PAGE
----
Length: 25 minutes
Orchestration: 2 oboes, 2 horns, strings, and solo violin
First Los Angeles Philharmonic performance: December 1, 1932, with soloist Albert Spalding, and Artur Rodzinski conducting
About this Piece
Wolfgang Amadeus Mozart’s practical involvement with the violin began at an early age. His father Leopold (1719-1787), who was himself an excellent violinist and accomplished composer of both religious and secular music, was also the author of a highly esteemed didactic work on violin technique, A Treatise on the Fundamentals of Violin Playing, published in 1756, the year of his son’s birth. (The treatise is still an important source for the study of the musical practice of the time.) Wolfgang began lessons with his father in 1762, and was soon actively participating in making music with his father’s colleagues and friends. During these sessions he was introduced to the music of two of Italy’s finest violinist composers, Giuseppe Tartini (1692-1770) and Pietro Locatelli (1695-1764). In 1769 he entered into the service of the Archbishop of Salzburg as both concertmaster and composer.
Between the years 1769 and 1773 Mozart made three separate journeys with his father to Italy. It was a period in which he spent much time studying and composing dramatic works for the stage as well as sacred works, but it was also a time of exposure to one of Italy’s finest violin virtuosi, Pietro Nardini (1722-1793). In addition, Mozart had befriended Thomas Linley, a young Englishman and gifted student of Nardini. In a letter to his wife, dated Rome, April 21, 1770, Leopold describes the friendly bond between the two boys: “In Florence we met a young Englishman, a pupil of the famous violinist Nardini. The lad, who plays very finely and is of Wolfgang’s age and height, came to the house of the learned poetess Signora Corilla… The two boys performed by turns through-out the evening amidst continual embracing. The other day the little Englishman, a most charming lad, had his violin brought to us and played all the afternoon, Wolfgang accompanying him, also on the violin. The following day we dined with M. Gavard…and the two children played by turns the whole afternoon, not like boys but like men!” This experience of making music with Linley, and of Nardini’s playing, increased Mozart’s interest in perfecting his own playing, but more importantly, it became an impetus for him to begin to compose seriously for the violin.
During this period Mozart the violinist did indeed compose several works for strings, including divertimenti and serenades, though in truth they are actually incipient string quartets of a light nature. It was not until his last journey to Italy (1772-73) that he composed his first true string quartets. Each is in three movements, reflective of Italian models, especially the quartets of G.B. Sammartini (1701-1775). In 1774 he composed his Concertone for Two Solo Violins, K. 190. This emphasis on music for violin and strings was to culminate in the following year when, in the course of nine short months (April-December 1775) he composed five concertos for violin and orchestra.
In these works, as with much of the music Mozart composed during his “apprentice” period, his attempts seem groping at first until he fully assimilated the material and gained complete mastery of the form. Such is the case with the first two concertos, K. 207 and 209, wherein Baroque and Rococo characteristics dominate. The works of such composers as Nardini, Boccherini (1743-1805), and Tartini provided the models for these two concertos. But as usual, Mozart was to transcend the limits of those models.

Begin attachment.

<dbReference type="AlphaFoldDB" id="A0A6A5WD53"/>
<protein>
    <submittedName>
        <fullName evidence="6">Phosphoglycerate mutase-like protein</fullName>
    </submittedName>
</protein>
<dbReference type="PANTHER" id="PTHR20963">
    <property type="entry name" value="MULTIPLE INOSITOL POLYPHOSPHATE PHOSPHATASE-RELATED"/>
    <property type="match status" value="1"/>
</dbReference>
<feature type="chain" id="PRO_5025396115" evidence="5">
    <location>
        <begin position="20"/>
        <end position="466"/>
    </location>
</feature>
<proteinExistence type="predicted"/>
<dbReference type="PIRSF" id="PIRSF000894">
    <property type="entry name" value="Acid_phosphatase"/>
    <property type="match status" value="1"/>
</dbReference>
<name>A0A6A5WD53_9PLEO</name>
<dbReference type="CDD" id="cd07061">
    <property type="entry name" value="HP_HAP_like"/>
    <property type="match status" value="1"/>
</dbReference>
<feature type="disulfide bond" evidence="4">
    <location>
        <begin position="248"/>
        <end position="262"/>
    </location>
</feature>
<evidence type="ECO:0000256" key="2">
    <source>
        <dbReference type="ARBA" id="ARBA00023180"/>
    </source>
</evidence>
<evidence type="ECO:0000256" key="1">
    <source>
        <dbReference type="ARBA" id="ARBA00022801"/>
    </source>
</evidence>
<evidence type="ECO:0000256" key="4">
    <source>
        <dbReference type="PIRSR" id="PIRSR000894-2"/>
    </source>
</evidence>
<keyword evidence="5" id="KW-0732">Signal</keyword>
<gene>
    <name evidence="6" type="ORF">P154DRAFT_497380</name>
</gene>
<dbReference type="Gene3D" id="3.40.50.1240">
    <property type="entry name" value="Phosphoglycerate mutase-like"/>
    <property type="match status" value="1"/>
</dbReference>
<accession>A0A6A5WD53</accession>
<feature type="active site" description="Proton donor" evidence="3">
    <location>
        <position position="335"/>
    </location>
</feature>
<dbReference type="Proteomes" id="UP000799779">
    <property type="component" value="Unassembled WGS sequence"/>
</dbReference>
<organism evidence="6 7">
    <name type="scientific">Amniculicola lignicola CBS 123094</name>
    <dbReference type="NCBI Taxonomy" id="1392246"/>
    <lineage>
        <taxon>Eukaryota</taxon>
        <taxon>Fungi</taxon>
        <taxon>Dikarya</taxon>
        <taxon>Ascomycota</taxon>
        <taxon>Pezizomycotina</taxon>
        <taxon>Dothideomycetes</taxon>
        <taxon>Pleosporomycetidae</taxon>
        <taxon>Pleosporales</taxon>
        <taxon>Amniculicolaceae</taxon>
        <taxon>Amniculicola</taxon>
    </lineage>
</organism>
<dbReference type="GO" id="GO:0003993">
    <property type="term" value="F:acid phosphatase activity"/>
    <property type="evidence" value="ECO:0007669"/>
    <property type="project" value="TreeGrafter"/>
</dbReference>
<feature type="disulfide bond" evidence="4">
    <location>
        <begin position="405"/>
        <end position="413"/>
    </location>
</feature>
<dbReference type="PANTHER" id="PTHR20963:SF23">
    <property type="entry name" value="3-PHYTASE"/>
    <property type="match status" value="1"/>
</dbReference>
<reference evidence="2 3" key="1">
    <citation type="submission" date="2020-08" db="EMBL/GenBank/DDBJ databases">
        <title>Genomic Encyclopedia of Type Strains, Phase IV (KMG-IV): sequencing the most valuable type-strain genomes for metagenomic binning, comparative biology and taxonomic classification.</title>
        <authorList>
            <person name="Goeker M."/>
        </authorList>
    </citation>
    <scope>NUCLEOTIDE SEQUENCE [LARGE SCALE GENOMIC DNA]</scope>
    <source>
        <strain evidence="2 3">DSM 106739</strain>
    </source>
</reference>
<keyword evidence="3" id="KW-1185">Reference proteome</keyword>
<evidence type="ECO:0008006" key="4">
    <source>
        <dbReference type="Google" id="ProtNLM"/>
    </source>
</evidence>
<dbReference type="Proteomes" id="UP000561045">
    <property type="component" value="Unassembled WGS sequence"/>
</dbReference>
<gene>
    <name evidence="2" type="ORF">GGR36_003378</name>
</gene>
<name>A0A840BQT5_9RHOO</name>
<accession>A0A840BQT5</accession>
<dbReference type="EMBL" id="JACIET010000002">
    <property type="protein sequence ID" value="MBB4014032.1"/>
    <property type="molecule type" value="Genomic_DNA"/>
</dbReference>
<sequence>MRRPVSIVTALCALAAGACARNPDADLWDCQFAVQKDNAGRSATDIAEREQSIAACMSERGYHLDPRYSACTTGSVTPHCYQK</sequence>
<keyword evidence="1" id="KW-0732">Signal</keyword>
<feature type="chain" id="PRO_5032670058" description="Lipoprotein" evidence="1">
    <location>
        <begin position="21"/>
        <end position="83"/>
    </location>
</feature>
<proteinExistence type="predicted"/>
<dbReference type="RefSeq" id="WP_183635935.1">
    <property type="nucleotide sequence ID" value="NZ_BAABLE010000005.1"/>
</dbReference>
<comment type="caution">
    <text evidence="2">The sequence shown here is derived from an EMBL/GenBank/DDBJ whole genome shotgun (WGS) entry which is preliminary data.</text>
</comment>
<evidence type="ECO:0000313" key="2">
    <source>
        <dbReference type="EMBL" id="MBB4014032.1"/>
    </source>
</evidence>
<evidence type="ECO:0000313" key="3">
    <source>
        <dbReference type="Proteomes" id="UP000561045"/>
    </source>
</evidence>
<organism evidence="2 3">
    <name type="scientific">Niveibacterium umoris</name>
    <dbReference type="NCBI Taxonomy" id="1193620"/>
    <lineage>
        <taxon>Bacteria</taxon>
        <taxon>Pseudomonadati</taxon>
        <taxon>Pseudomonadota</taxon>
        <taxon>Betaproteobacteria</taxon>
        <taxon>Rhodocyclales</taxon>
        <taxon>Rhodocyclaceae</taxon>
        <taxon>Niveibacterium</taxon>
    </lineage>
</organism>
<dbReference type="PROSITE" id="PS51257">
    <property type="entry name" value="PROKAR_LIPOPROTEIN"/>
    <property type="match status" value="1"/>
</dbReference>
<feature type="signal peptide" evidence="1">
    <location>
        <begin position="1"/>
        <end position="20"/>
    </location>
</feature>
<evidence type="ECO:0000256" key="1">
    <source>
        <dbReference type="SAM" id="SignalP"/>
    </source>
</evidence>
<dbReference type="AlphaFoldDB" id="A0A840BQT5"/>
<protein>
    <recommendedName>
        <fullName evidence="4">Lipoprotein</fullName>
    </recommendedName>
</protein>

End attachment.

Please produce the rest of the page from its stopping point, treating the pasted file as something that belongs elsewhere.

The following material is from a note by Orrin Howard: Mozart began his Fourth Violin Concerto in a manner similar to that of several of his piano concertos to come – with a trumpety fanfare theme in the full, unison orchestra (but no trumpets). This is answered by an almost whimsical little tune in strings, which in turn is followed by more muscular material. Modeled somewhat on a concerto by Luigi Boccherini, Mozart’s Fourth follows the conventional concerto wisdom of his day in being as galant as the next composer’s, but with those inimitable differences that separate this boy from all other men.
Vive la différence! For example, what other composer in 1775 would have had the temerity to handle the first entry of the violin as he did? When it appears after the opening tutti, the violin presents the main theme in its very high register, in almost antic mockery of the fanfare heroics of the orchestra. This is an incomparable touch, the corollary of which occurs when the violin rakishly sings the graceful second theme in its deepest voice.
The slow movement, expectedly songful and reflective, glows with a pristine, cameolike loveliness that takes one into a kind of operatic twilight. The final movement comes into full daylight, but with a dual personality. The first is a gentle, slowish, unassuming Contredanse, well-mannered as can be; the second takes flight in a kind of jig rhythm, darting about energetically. Gracefulness and rollicking good humor exist side by side here, with the soloist very busily engaged in much rapid passagework and, in one theme, employing double stops. At the finish, Mozart’s wit did not fail him any more than it did elsewhere. In the coda, the movement’s two identities are juxtaposed, and finally, the thematic protagonists join and simply walk off together into the sunset, in Mozartean bliss.
- Steven Lacoste